From Margaret on December 30th, 2010 in Green Remodeling
The Sherbanuk House set in a forested landscape of Toronto, Ontario, has reinvented the term ”repurpose, refurbish, recycle.” Amidst dwellings that nod stylistically at French country style, this modern metal wonder stands out with stark innovation.
Metals broker and expert S. J. Sherbanuk got inspiration for this dwelling by his work digging through closed factories in search of materials. He certainly learned how to find treasure out of so-called trash.
In fact, Sherbanuk said in the innovation stage, “I don’t want a house—I want a shed. A nice shed.” Wanting to create modern sleekness with materials he was familiar with, Sherbanuk approached the home’s eco-intelligence through its utilitarianism as much as his design sense, creating a sustainable beauty.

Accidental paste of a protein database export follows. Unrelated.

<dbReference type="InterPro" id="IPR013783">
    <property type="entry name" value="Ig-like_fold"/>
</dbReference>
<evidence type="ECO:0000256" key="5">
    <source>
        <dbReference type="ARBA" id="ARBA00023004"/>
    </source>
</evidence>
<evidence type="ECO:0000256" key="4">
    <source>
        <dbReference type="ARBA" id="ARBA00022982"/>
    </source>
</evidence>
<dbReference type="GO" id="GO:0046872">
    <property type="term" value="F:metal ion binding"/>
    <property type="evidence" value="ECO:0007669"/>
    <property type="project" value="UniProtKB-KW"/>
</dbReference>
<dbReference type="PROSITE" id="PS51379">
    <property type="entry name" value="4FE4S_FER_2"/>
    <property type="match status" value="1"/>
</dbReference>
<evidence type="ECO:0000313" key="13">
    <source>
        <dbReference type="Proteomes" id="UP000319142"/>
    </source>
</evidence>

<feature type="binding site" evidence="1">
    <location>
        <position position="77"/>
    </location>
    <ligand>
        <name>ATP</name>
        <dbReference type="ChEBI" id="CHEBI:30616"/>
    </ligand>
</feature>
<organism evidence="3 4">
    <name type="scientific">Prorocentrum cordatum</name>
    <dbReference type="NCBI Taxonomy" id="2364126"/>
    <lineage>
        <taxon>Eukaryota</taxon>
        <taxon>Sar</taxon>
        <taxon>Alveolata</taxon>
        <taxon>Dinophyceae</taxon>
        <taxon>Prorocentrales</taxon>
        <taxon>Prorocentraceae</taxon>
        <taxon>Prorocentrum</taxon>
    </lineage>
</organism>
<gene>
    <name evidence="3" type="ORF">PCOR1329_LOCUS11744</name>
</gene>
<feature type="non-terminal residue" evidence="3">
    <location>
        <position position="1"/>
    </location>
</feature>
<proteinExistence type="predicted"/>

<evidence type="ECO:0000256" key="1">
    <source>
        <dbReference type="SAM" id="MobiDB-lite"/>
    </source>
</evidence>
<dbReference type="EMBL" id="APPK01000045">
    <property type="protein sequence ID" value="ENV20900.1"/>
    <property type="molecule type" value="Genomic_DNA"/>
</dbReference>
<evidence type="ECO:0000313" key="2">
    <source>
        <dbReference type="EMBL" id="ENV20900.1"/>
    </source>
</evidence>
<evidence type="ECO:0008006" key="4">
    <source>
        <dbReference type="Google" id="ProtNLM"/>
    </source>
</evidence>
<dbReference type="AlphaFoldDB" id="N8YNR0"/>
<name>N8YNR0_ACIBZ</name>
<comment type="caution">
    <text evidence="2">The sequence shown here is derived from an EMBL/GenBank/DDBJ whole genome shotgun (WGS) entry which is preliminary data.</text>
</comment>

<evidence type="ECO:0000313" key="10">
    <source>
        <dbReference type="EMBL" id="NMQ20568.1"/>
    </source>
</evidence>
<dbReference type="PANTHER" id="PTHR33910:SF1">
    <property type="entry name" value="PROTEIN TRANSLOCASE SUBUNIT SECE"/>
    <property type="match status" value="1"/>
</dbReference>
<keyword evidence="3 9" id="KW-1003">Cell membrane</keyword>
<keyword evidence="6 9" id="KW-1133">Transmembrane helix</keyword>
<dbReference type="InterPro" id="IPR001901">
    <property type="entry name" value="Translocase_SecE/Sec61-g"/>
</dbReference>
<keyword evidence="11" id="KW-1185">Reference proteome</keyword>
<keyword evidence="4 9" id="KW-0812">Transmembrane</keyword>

Outside, galvanized steel siding covers the house like a sturdy skin. A series of exposed steel girders support the roof, and the wood interlocked between the steel was refurbished from a forestry company warehouse.
Standing out in nature and yet merging with it through material, this house manifests something intensely personal to Sherbanuk. Even reminding him of his childhood in a mining town, where he would hide away in a shed, this industrial chic space will benefit Sherbanuk and his wife Suzanne Wesetvik more and more as time passes.
And when the house has passed its prime? Well. It will go back to the place from whence it came: a pile of raw, refurbish-able materials.
Photos by Lorn Bridgman for Dwell